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the book & the blog by Rodd Wagner

The 12 New Rules for Managing Your Employees As If
They're Real People

The Powerful Example of a Young Hockey Player’s Handshake


Minnesota high school hockey culture is, at times, brutal. What’s euphemistically called “chirping” is variously rude, scatological, misogynistic, thin-skinned, and profane. The f-word is inserted by some on the ice and in tweets as adjective, verb, and noun. Insulting the other teams’ skill, appearance, girlfriends, economic status, masculinity, or parentage is de rigueur. Yet one can’t judge these 16-to-18-year-olds too harshly; there’s a lot of that snottiness going around from people old enough to know better.

So it was a pleasant surprise to witness what happened after the state championship game last weekend. The story is my latest column for Forbes.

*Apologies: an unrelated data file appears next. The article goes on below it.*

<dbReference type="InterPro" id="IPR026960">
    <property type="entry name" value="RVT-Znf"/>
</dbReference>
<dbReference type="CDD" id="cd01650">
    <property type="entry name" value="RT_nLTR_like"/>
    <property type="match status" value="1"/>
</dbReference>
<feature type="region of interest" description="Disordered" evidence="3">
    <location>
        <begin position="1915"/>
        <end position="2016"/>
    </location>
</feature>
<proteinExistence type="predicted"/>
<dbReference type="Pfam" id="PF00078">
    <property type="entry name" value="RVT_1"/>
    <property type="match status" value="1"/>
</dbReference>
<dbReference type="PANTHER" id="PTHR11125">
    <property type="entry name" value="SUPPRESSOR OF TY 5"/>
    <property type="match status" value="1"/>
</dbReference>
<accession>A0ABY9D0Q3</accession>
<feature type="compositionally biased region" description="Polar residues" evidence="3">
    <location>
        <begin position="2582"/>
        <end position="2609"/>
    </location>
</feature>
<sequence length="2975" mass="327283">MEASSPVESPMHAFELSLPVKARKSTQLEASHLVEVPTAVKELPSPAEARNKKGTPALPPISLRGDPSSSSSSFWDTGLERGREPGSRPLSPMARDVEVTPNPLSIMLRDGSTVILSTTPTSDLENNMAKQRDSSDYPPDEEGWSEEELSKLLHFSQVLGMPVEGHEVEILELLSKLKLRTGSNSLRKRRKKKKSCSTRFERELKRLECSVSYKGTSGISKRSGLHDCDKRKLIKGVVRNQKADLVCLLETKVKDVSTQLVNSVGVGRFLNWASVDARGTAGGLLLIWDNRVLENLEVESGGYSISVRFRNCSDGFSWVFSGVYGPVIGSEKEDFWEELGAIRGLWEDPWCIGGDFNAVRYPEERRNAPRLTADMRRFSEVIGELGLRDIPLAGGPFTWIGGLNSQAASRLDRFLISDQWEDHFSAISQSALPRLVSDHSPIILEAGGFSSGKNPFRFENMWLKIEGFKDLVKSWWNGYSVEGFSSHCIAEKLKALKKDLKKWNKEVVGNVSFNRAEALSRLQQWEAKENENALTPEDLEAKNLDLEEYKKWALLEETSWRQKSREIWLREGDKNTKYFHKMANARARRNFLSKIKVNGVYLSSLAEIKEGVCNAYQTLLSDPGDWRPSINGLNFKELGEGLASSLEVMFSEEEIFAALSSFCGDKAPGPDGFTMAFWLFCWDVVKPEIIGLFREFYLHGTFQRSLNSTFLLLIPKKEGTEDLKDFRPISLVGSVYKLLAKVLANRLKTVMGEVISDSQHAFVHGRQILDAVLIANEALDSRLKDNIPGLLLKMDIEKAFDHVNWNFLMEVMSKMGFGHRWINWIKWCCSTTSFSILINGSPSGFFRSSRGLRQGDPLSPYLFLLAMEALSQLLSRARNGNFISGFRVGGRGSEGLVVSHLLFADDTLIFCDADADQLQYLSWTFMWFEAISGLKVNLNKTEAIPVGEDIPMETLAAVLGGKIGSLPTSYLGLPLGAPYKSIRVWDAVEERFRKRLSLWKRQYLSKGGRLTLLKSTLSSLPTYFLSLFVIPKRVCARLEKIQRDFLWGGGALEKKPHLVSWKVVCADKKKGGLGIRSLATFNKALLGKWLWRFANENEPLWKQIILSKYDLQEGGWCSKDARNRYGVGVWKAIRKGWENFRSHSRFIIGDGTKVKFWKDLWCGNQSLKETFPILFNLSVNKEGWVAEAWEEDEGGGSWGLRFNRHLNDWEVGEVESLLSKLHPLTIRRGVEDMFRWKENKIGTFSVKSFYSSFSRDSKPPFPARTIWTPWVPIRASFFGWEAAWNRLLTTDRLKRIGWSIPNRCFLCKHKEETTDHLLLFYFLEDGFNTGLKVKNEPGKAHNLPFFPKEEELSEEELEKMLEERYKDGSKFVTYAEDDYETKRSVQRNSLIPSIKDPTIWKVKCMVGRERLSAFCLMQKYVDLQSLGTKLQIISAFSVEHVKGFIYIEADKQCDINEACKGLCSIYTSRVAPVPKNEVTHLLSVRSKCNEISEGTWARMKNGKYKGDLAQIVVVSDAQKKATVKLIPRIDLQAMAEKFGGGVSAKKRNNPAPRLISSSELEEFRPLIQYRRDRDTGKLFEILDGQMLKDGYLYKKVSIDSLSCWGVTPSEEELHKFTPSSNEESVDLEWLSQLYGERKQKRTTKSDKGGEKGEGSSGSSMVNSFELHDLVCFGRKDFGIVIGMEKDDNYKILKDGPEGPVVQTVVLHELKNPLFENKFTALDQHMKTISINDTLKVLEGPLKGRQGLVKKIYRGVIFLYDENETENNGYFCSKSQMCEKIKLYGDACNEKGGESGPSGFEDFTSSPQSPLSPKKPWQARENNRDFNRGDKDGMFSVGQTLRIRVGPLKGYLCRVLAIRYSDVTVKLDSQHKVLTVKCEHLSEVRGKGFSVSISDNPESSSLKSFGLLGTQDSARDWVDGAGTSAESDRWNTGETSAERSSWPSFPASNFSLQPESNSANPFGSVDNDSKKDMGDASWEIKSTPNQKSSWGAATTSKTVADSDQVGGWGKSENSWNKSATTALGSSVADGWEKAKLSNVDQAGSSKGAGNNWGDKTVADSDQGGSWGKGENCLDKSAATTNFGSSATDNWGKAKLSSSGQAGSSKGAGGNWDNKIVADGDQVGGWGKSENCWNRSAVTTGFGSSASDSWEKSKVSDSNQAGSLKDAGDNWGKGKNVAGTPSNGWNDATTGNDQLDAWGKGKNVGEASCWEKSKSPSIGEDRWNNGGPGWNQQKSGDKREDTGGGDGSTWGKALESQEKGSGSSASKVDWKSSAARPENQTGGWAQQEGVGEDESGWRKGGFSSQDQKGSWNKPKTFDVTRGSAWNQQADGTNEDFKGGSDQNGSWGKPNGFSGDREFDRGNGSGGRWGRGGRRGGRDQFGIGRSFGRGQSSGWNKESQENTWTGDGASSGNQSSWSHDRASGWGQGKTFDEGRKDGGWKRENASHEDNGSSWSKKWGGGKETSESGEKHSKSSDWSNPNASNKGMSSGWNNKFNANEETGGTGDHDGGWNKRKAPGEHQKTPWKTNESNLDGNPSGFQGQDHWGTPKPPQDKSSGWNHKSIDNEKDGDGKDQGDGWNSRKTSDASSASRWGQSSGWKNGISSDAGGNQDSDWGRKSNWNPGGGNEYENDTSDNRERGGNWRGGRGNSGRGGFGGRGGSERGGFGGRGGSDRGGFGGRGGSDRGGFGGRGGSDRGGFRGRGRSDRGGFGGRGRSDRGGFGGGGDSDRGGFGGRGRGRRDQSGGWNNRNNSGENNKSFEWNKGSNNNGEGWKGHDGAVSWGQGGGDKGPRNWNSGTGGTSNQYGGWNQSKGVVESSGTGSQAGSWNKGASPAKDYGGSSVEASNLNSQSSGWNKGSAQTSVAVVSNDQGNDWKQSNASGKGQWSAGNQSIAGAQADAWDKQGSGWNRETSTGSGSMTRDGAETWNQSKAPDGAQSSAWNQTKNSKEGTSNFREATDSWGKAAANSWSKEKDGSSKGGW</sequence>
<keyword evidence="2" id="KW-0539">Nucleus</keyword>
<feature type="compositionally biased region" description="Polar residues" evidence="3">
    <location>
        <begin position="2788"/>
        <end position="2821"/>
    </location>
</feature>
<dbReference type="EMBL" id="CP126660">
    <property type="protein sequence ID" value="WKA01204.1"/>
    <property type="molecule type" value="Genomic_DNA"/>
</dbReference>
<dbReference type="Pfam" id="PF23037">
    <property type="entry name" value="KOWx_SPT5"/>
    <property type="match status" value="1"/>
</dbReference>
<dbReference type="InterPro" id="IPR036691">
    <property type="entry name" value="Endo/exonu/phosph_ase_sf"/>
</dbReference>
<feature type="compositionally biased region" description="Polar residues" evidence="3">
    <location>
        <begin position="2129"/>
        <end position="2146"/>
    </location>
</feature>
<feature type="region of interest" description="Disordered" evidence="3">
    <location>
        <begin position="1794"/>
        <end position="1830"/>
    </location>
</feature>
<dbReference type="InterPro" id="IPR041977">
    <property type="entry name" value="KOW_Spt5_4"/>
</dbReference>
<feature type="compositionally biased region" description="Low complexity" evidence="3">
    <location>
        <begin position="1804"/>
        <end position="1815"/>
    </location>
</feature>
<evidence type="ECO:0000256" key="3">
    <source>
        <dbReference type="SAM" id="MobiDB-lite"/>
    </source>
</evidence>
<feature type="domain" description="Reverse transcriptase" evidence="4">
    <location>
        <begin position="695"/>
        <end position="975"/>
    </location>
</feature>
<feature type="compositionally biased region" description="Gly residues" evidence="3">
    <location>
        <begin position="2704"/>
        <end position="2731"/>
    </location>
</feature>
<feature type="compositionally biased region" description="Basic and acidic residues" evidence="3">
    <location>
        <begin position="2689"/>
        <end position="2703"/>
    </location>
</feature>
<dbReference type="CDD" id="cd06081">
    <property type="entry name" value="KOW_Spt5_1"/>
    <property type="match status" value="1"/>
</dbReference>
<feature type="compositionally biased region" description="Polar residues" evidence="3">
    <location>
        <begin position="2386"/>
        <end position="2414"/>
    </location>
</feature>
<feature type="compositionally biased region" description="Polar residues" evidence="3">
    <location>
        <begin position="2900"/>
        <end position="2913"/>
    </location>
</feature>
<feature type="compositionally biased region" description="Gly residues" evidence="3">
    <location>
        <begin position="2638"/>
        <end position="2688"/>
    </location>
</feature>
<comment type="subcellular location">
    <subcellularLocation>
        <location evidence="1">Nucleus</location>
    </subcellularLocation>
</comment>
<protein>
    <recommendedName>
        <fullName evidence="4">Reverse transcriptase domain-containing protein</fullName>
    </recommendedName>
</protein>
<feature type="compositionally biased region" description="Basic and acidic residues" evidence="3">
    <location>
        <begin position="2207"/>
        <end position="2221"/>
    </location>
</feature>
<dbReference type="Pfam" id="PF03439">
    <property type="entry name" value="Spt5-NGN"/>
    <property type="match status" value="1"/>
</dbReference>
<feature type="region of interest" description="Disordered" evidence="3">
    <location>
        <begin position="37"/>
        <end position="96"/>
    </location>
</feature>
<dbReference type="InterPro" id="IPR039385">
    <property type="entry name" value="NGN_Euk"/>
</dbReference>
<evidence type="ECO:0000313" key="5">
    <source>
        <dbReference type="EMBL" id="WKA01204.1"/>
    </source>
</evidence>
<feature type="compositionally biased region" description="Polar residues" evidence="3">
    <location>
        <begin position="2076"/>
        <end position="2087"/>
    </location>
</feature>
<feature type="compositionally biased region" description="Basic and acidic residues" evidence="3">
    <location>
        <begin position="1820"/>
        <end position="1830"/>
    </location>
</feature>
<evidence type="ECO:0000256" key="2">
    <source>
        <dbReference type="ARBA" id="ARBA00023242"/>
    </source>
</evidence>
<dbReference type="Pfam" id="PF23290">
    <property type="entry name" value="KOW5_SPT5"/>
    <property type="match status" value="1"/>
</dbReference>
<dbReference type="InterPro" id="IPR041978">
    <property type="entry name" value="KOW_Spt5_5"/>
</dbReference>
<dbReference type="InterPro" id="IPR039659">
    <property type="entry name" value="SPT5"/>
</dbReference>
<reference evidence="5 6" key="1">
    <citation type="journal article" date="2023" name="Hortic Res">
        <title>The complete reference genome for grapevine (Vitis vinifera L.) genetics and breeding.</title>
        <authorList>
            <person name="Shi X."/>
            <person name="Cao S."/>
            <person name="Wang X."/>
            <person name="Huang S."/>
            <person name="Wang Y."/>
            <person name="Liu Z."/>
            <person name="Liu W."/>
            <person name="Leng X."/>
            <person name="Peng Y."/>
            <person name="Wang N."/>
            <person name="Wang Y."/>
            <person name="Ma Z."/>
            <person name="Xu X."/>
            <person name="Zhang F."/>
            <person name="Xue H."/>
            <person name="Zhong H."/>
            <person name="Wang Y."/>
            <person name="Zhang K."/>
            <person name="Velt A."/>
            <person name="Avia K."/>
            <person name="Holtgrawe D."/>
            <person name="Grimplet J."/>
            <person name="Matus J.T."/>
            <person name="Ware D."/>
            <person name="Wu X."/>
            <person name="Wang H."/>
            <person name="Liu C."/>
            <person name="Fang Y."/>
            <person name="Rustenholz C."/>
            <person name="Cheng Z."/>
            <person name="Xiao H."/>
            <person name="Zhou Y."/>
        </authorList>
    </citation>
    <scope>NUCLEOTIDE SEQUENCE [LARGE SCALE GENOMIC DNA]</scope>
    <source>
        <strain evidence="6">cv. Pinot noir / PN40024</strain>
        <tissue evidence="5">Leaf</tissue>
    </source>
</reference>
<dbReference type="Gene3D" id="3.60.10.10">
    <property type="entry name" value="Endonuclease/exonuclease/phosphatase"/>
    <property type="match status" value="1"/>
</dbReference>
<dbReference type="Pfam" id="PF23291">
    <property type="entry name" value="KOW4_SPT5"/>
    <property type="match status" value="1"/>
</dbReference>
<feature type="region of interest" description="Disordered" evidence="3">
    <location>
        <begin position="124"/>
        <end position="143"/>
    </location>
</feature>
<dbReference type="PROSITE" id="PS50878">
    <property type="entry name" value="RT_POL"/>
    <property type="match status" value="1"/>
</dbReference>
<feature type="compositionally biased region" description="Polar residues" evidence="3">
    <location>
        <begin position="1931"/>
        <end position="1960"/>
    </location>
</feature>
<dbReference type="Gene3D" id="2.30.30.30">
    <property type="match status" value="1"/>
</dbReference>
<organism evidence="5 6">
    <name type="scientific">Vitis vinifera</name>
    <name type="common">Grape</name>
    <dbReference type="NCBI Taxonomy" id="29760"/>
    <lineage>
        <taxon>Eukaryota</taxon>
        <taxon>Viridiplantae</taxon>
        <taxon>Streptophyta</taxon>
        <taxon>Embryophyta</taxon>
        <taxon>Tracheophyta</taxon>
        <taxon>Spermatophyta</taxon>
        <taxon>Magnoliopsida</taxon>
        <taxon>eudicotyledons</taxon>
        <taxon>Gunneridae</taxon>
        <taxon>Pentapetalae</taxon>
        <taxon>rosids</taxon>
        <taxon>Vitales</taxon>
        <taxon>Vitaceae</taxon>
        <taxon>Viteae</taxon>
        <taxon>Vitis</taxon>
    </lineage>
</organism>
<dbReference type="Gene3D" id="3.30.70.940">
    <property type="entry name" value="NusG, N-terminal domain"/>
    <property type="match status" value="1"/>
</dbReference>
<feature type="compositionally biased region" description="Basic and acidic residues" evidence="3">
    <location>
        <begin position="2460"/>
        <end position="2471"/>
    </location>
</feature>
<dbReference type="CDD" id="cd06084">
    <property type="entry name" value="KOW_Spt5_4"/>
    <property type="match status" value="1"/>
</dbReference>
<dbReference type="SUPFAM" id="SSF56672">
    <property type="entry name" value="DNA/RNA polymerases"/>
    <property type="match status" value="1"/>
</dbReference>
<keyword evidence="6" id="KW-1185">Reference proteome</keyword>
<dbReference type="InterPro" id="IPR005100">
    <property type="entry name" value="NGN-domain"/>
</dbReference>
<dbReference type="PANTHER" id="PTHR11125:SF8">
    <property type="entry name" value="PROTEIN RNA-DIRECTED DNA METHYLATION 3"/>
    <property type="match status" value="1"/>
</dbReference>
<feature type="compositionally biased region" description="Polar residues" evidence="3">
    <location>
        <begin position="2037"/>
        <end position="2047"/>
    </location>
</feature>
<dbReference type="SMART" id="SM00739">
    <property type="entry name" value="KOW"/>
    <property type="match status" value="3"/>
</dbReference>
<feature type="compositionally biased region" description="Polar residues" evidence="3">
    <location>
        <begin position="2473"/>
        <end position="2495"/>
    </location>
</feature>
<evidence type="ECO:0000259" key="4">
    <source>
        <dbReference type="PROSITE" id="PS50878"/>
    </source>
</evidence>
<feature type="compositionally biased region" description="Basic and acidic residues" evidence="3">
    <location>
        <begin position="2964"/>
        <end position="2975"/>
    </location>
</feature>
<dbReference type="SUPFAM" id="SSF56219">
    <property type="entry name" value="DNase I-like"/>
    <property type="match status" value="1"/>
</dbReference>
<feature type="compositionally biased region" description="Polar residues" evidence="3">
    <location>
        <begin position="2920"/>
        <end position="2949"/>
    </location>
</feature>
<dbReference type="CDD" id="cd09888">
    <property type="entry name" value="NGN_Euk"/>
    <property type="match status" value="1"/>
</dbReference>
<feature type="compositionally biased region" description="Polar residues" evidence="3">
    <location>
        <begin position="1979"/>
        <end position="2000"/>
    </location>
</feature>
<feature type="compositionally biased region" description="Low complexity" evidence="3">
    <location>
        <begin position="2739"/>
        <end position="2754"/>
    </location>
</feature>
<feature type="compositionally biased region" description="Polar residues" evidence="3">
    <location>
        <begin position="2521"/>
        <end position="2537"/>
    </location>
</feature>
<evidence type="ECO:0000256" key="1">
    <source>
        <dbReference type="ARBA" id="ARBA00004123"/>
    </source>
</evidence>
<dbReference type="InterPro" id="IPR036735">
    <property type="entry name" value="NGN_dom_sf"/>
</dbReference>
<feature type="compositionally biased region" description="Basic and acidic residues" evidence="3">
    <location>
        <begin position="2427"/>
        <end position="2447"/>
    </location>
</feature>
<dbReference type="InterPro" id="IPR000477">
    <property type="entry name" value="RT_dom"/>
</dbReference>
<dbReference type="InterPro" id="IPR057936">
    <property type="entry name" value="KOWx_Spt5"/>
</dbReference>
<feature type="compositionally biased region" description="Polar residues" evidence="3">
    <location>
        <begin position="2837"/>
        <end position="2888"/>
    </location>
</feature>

The Injustice of Making Someone a ‘Ghost’


The women of Hidden Figures wrote reports for NASA, but got no credit. Barbara Feinman Todd wrote 75 percent of It Takes a Village for Hillary Clinton, but got no credit. The names of Marcus Buckingham and Curt Coffman mysteriously vanished from their 1999 bestseller, First Break All the Rules. Why do we countenance the deception of “alternative authorship?” It’s the topic of my latest column for Forbes.

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Rodd Wagner, New York Times bestselling author
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Widgets the Book

A leader’s blueprint. A manager’s guide. An employee’s benchmark.